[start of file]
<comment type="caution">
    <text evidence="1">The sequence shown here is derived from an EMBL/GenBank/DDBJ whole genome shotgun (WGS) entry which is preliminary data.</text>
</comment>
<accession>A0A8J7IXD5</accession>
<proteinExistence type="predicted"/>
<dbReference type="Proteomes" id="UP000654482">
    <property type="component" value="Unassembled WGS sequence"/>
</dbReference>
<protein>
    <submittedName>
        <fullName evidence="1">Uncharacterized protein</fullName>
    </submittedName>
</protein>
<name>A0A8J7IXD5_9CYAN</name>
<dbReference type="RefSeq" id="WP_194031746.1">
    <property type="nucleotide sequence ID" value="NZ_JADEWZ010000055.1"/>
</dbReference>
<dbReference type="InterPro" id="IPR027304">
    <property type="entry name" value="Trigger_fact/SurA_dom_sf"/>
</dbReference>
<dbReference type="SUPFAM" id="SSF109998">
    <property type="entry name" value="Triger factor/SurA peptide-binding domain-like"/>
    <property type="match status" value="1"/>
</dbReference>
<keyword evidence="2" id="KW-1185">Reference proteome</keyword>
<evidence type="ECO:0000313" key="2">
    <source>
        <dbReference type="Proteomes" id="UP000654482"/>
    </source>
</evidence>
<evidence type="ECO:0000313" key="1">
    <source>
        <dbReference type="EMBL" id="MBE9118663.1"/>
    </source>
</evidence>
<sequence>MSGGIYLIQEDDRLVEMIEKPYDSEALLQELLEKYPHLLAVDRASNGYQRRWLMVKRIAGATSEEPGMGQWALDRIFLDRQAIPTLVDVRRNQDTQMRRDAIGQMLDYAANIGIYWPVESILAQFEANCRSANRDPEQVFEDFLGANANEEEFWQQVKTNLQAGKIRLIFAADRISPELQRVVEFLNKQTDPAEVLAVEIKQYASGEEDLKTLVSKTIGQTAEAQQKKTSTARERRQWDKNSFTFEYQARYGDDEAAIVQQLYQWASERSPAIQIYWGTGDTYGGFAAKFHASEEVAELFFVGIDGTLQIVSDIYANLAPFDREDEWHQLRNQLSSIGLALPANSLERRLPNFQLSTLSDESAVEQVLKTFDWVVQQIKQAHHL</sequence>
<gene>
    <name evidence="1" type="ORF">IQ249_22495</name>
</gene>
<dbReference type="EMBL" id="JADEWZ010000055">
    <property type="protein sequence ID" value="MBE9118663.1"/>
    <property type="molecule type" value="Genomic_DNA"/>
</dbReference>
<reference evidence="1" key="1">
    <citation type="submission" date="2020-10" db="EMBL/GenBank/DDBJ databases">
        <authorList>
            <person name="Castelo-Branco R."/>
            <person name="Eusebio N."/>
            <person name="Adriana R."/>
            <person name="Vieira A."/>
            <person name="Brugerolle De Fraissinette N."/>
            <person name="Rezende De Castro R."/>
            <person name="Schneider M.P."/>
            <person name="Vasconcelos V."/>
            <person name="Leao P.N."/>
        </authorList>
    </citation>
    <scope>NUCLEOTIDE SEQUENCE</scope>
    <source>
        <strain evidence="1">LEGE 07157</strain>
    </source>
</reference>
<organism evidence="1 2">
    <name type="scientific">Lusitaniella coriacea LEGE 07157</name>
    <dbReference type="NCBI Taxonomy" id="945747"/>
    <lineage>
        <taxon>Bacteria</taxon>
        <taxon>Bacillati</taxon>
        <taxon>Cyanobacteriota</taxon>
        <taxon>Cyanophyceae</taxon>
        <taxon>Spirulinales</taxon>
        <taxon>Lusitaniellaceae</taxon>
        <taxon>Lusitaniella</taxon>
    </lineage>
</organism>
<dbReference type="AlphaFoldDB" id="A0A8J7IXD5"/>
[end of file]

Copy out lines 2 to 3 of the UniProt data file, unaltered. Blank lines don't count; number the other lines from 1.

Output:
    <text evidence="1">The sequence shown here is derived from an EMBL/GenBank/DDBJ whole genome shotgun (WGS) entry which is preliminary data.</text>
</comment>